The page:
Sizing Up Amazon Web Services
Mon 04 Jun 2018
Fintech is prominent in today’s business lexicon, having migrated from the back office to a prominent position in both consumer and commercial finance. Its core functionality on mobile devices and wide application in artificial intelligence (AI) spans blockchain, smart contracts, banking, insurance, regulation and cybersecurity. And Amazon Web Services (AWS), a major cloud player, is the go-to provider for small and mid-sized businesses.
AWS delivers internet-based, on-demand computing, servers, storage, remote computing, mobile development and security, and a host of other information technology (IT) resources, all on a pay-as-you-go basis. This means that companies can gain unfettered, rapid access to low-cost, flexible services, with no up-front investment in hardware, software consulting and design, or expensive-to-maintain data centers.
Companies can operate faster, more securely and less expensively, preserving their most valuable resources: time and money. Furthermore, the AWS Management Console is user-friendly. It is simple, intuitive and accessible on the web or through the AWS Console mobile app. Wide adoption means lower costs from economies of scale.
AWS has mushroomed since its introduction a decade ago—posting $5.1 billion in revenue for fourth quarter 2017 and a 44.6 percent increase in year-over-year sales. AWS’ business model enables financial services firms and banks to scale up and down with increasing speed and agility. They can target new market segments, such as millennials—the fastest-growing consumer base—instantly, and easily offer an uncomplicated, compelling and accessible banking experience, appealing to a broad range of customers anywhere in the world.
Users’ traditional security concerns are assuaged with the AWS infrastructure, which aligns with best security practices, including SOC 1 and SOC 2 assurances. Third-party attestations and helpful white papers are available at its AWS Security Center at aws.amazon.com. AWS’ reliable development environment supports establishing a firewall via separate accounts for development and production. Companies can try new features, conduct product experiments and perform user acceptance testing (UAT) without compromising the integrity of existing applications or disrupting active operations.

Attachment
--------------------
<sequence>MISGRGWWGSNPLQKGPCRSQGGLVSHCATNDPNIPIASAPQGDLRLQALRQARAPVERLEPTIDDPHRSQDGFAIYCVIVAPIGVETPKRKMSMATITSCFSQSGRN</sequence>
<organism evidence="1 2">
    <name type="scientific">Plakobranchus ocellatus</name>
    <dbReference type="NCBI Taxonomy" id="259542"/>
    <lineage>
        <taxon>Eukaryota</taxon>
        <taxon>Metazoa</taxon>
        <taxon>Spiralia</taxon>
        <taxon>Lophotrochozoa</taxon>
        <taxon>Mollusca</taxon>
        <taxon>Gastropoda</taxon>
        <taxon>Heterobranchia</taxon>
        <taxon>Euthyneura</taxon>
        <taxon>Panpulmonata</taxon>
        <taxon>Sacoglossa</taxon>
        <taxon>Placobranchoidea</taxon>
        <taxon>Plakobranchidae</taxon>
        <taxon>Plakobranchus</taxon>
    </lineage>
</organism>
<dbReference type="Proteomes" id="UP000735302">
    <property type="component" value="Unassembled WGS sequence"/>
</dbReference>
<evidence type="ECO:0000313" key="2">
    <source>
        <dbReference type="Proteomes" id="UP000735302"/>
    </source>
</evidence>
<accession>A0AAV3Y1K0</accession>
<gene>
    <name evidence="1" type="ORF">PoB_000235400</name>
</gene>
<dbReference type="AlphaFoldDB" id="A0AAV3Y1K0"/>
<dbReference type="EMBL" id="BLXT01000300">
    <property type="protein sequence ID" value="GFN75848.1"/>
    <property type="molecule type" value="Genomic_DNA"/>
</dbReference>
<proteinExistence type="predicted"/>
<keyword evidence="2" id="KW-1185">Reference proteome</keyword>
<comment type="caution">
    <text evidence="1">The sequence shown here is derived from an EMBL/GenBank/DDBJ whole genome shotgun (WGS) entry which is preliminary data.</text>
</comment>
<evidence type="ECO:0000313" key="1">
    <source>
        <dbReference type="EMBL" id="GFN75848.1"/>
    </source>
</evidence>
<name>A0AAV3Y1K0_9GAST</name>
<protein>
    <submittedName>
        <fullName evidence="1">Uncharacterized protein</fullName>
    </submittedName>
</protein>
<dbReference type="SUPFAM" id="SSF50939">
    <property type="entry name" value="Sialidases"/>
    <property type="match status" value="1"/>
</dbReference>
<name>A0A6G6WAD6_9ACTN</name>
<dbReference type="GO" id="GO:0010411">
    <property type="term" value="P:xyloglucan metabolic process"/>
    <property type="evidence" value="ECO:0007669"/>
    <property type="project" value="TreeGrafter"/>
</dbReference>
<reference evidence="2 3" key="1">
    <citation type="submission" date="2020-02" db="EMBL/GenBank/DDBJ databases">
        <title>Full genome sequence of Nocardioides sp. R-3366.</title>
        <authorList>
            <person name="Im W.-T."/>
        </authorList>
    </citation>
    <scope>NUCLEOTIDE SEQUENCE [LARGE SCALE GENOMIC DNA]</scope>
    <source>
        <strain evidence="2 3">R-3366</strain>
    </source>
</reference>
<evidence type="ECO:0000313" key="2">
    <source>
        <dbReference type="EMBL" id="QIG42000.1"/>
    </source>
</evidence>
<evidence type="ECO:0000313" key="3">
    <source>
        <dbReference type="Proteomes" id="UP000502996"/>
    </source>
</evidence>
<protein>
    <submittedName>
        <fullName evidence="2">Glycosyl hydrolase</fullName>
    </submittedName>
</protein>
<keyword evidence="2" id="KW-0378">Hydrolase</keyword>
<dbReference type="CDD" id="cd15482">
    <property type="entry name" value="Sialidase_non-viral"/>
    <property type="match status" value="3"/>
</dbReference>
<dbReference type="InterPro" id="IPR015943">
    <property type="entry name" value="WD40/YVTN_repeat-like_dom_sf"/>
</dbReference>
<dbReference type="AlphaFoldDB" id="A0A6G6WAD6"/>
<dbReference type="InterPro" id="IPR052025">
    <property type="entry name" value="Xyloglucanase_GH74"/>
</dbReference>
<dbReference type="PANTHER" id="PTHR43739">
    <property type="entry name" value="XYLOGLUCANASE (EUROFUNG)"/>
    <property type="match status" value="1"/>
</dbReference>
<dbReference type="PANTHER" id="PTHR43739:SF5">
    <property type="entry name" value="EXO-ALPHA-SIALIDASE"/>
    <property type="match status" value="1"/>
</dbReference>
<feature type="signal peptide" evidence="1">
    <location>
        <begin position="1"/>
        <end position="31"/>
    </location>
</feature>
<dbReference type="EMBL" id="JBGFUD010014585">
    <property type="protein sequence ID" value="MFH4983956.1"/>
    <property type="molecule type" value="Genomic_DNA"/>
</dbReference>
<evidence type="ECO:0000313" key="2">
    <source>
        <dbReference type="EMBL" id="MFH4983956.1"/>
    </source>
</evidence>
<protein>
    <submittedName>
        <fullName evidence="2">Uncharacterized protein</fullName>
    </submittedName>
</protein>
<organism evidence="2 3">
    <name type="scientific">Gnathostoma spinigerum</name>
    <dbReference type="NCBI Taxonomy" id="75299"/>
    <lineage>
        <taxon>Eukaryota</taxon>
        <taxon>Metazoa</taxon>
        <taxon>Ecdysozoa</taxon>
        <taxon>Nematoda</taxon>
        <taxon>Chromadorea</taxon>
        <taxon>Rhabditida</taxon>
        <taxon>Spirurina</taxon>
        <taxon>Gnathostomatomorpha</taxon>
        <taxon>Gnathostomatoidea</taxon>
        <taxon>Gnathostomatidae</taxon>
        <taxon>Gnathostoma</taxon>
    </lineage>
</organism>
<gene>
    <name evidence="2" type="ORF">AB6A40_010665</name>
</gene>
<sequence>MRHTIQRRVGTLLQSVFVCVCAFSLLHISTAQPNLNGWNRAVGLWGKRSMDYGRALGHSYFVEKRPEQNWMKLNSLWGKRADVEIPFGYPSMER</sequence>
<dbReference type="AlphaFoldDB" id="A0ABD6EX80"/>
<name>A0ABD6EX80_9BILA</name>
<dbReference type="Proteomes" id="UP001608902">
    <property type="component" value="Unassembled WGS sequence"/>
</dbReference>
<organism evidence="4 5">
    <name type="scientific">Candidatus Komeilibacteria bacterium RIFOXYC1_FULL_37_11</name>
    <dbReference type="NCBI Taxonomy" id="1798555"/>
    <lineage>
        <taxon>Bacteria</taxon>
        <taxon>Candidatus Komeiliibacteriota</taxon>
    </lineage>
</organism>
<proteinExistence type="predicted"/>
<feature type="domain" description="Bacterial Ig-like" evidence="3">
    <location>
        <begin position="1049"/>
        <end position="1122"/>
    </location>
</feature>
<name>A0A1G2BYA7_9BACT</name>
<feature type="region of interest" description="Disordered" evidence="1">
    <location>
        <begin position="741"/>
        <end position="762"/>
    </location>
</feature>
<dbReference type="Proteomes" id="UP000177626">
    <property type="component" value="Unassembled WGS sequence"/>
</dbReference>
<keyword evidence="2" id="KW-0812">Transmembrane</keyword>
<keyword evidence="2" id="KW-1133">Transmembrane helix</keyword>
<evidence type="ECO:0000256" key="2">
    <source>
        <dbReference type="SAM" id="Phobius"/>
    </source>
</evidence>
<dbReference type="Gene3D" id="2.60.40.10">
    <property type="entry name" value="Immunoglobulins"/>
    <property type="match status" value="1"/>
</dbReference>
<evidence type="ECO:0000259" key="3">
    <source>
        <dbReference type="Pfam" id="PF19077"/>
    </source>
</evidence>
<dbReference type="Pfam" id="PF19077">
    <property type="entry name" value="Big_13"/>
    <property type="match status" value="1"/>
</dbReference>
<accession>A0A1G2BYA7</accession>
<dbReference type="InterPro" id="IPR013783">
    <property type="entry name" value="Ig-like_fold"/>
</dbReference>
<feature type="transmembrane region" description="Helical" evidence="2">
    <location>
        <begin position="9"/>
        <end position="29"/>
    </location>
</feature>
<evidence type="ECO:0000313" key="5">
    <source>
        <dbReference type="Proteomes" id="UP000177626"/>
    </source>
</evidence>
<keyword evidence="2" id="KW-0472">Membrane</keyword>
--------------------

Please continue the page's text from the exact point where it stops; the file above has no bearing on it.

Although AWS offers quick, easy and simple solutions, users need assurance of adequate controls to protect the underlying database. Company decision makers must clarify who controls the data and how security is managed before migrating their data.
Minimum precautionary measures include encrypting data, limiting the amount of data stored and insisting on multifactor authentication. Data ownership is a murky issue with AWS, and companies’ data could be mined to gain a competitive advantage.
AWS fintech customers should understand that segregation of duties is paramount. Oftentimes, small organizations have a chief technology officer who is also responsible for development, design and support. These multiple duties can create a control issue. Additionally, fintech companies may not have clearly defined production schedules, so they often make changes during the day. Segregating the production from the development environment mitigates the risk of unauthorized changes.
The overarching issue of regulation is major.
The Financial Stability Board, an international body that monitors the global financial system, highlights 10 issues that supervisors and regulators must heed, and three have top priority
- First is an oversight structure to govern third-party service providers, including cloud computing and data services.
- Second is mitigating cyber risks by maintaining contingency plans for cyberattacks and focusing on cybersecurity when designing IT systems.
- Third is monitoring macro financial risks against undue concentration and large and unstable funding flows.
These top issues have particular application to fintech where traditional risk management functions may not suffice. Blockchain and robotics technologies demand a risk management framework. Firstly, this framework should examine underlying assumptions. Secondly, it should revise risk tolerance levels and acceptable risks. Finally, it should increase stress testing and simulations.
AWS has earned a solid reputation in the marketplace—it is more than 10 times the size of its nearest competitor—and its prominence will increase. Small and medium-sized businesses have championed its ease of use, cost savings and scalability. However, they must protect data and avert potential operational risk.
This article was originally published by BankDirector.com on April 17, 2018.
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